Q: I have a 21-year-old patient who hopes to enter the State Police Academy soon. But, to be admitted, he needs better uncorrected visual acuity than what he currently has. Which refractive surgery procedure is most appropriate, taking into account his need for fast recovery and the potential for injury?

A: This case presents two conflicting concerns: Will the patients visual acuity improve quickly enough and to the level required to enter the police academy? And, how can he minimize the risk of injury from hand-to-hand combat or exposure to pepper spray?

Make sure the patient is aware that with any refractive surgery, visual acuity may not improve to a level that satisfies the academys entrance requirements. Once the patient understands this risk, there are several factors to consider in choosing the most appropriate procedure.

Laser-assisted in situ keratomileusis (LASIK), with its normally predictable and swift recovery, may initially draw the patients interestand possibly clear him for entry into the academy earlier than photorefractive keratectomy (PRK) or other non-lamellar procedures.

But, LASIK also poses some potentially severe risks for the patient involved in police academy training. Specifically, the corneal flap created during LASIK can become dislocated following minor physical trauma, such as a finger or object striking the eye. If the flap becomes dislocated, the patient would require further medical or surgical intervention to correct the dislocation and protect the patients vision.1

We will do LASIK on a patient who will enter the police academy, but I would give a significant caution of possible injury and would mandate the use of eye protection in a post-LASIK patient during any training involving hand-to-hand combat, says Louis Phillips, O.D., of Wexford, Pa. But, if time permitted, he would recommend surface ablation in this case because of the risks associated with LASIK, he adds.

A foreign object or force would have to combine with sufficient pressure and catch the flap at a specific angle to cause dislocation or other flap injury, says J. James Thimons, O.D., of Fairfield, Conn. Although there is only an extremely minimal risk of a glancing blow that would catch the flap, if the patient is engaging in any activity where there is frequent facial contact, I would recommend Epi-LASIK or PRK, he adds.

LASIK flap dislocations have been shown to occur in a minority of cases up to seven years after surgery.2 There would be a risk to this patient in the course of day-to-day police activity even after he has completed academy training. So, it is in the patients best interest to explore other options. Typically, if somebody is in a combat or high-contact situation, PRK or another non-lamellar procedure would better maintain structural stability [of the cornea], Dr. Thimons says.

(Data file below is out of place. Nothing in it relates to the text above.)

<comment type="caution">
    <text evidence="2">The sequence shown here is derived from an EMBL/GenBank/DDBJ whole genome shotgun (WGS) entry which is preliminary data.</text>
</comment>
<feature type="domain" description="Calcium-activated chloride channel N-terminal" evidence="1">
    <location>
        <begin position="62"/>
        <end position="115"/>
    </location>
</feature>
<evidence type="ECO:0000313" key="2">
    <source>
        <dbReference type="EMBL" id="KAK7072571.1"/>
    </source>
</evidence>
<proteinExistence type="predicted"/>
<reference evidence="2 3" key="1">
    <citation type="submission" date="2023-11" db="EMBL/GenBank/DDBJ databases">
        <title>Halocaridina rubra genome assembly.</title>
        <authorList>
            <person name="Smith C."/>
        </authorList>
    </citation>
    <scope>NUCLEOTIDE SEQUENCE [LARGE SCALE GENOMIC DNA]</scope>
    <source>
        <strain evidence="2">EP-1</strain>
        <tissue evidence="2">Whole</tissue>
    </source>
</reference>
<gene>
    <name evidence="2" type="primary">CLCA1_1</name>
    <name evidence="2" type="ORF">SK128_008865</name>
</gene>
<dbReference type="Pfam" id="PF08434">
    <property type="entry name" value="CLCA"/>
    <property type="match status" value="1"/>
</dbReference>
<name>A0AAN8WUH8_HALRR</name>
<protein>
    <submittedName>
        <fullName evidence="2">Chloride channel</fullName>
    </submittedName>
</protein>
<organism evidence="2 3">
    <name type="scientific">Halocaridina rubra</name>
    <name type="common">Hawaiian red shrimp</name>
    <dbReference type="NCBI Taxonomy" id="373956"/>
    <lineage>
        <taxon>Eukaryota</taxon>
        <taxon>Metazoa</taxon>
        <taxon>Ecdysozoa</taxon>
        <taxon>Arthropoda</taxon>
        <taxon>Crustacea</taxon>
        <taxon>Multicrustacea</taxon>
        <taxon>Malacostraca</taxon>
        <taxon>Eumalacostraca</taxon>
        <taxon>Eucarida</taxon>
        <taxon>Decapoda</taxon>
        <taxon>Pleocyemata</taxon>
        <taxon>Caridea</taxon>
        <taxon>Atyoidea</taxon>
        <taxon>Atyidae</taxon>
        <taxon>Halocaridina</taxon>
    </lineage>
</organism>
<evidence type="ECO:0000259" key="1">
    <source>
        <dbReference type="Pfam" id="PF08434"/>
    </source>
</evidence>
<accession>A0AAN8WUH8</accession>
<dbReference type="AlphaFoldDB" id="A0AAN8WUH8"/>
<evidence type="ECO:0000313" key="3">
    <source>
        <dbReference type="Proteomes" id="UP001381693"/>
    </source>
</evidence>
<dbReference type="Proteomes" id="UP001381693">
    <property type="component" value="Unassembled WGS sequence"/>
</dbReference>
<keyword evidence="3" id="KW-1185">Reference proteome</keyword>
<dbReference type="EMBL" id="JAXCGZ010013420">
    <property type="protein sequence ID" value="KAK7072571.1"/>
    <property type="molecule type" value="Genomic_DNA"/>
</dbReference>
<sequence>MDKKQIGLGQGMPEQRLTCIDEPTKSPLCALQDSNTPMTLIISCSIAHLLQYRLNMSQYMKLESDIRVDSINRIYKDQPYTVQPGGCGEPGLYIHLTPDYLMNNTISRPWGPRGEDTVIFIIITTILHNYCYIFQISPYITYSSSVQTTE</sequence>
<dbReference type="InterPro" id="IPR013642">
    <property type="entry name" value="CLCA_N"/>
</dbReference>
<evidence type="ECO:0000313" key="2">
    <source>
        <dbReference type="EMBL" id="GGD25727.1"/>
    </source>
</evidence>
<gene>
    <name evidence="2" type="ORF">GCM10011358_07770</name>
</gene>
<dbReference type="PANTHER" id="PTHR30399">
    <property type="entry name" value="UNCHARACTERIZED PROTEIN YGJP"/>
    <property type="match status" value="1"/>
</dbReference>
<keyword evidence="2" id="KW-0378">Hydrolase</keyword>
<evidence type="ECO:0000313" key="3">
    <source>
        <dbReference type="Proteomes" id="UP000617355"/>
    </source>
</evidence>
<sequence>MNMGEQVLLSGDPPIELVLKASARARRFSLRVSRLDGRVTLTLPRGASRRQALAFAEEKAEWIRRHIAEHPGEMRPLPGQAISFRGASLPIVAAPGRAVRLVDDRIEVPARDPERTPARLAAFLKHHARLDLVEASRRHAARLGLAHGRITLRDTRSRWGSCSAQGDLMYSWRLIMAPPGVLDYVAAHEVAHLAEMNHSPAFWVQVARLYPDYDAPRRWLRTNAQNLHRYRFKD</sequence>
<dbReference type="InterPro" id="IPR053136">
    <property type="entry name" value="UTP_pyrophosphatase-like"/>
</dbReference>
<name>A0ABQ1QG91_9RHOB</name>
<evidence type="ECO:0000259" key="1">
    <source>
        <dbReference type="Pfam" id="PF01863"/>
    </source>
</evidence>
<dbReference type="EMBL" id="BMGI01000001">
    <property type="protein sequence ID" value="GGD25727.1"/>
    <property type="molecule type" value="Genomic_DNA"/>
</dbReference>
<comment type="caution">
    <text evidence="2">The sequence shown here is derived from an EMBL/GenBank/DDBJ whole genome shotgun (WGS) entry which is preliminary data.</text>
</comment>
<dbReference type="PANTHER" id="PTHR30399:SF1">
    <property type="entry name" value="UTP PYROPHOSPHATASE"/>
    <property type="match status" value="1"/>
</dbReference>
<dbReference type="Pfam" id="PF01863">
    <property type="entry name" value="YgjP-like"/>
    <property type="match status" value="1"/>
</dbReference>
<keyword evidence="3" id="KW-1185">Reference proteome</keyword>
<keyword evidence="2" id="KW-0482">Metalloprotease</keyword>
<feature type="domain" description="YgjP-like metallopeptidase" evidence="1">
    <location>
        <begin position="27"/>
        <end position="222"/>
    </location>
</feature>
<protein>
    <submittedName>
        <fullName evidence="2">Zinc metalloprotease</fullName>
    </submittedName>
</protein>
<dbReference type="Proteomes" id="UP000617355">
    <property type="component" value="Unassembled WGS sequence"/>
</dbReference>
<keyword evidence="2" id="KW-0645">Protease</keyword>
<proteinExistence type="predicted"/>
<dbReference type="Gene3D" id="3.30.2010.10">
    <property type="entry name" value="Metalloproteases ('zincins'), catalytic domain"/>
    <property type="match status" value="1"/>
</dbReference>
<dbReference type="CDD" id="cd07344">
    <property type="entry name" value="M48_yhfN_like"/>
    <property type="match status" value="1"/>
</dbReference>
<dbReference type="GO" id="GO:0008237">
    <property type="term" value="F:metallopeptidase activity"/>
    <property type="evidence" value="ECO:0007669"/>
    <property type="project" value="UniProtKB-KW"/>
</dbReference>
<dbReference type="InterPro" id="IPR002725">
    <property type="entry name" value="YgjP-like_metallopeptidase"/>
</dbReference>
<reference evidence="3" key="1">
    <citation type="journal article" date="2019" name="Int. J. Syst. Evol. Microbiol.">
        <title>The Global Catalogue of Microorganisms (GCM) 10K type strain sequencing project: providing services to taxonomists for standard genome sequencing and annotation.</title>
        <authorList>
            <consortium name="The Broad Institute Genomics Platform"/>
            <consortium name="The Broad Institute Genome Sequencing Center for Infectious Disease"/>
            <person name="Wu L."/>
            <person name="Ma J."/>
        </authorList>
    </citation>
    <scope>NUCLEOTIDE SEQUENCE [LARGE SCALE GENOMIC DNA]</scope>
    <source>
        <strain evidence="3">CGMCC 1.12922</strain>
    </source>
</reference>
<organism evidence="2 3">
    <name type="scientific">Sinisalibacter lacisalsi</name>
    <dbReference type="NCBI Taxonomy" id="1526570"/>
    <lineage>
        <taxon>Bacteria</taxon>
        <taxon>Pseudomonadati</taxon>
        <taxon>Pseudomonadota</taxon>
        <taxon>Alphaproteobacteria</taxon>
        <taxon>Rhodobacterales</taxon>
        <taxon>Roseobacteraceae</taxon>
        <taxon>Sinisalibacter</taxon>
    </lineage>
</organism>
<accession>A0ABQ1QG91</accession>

But, the recovery of visual acuity after surface ablation, such as PRK or laser epithelial keratomileusis (LASEK), is much slower than that post-LASIK. Patients who receive PRK or LASEK may take weeks or months to achieve their full results, and many patients experience corneal haze, glare and haloes during recovery. If this patient undergoes surface ablation, he may have to delay entrance into the academy for anywhere from six to nine months.3

The use of pepper spray in police academy training raises further concerns for a post-LASIK patient. While visual acuity and corneal sensitivity can be maintained in LASIK patients after exposure to pepper spray (oleoresin capsicum), there is some evidence of late-onset diffuse lamellar keratitis (DLK) caused when foreign irritants become trapped beneath the corneal flap.2,4-5

Because PRK and LASEK do not require creation of a corneal flap, patients who undergo these procedures are at less risk for complications following ocular exposure to pepper spray or other irritants.

The bottom line: In this particular situation, LASIK poses significantly more risks than benefits. Essentially, you must put the patients best long-term interest and future safety ahead of his eagerness to enter training and his consequent need for quick recovery. Assure the patient that while options such as PRK and LASEK may delay his entry into the police academy, they can ultimately protect him from career-threatening complications.


1. Lombardo AJ, Katz HR. Late partial dislocation of a laser in situ keratomileusis flap. J Cataract Refract Surg 2001 Jul;27(7):1108-10.

2. Cheng AC, Rao SK, Leung GY, et al. Late traumatic flap dislocations after LASIK. J Refract Surg 2006 May;22(5):500-4.

3. Leccisotti A. Laser-assisted subepithelial keratectomy (LASEK) without alcohol versus photorefractive keratectomy (PRK). Eur J Ophthalmol 2003 Oct;13(8):676-80.

4. Hand D, Chotiner B. Maintenance of visual acuity after exposure to oleoresin capsicum spray following LASIK. J Refract Surg 2002 May-Jun;18(3):293-4.

5. Kocak I, Karabela Y, Karaman M, Kaya F. Late onset diffuse lamellar keratitis as a result of the toxic effect of Ecballium elaterium herb. J Refract Surg 2006 Oct;22(8):826-7.

Vol. No: 144:05Issue: 5/15/2007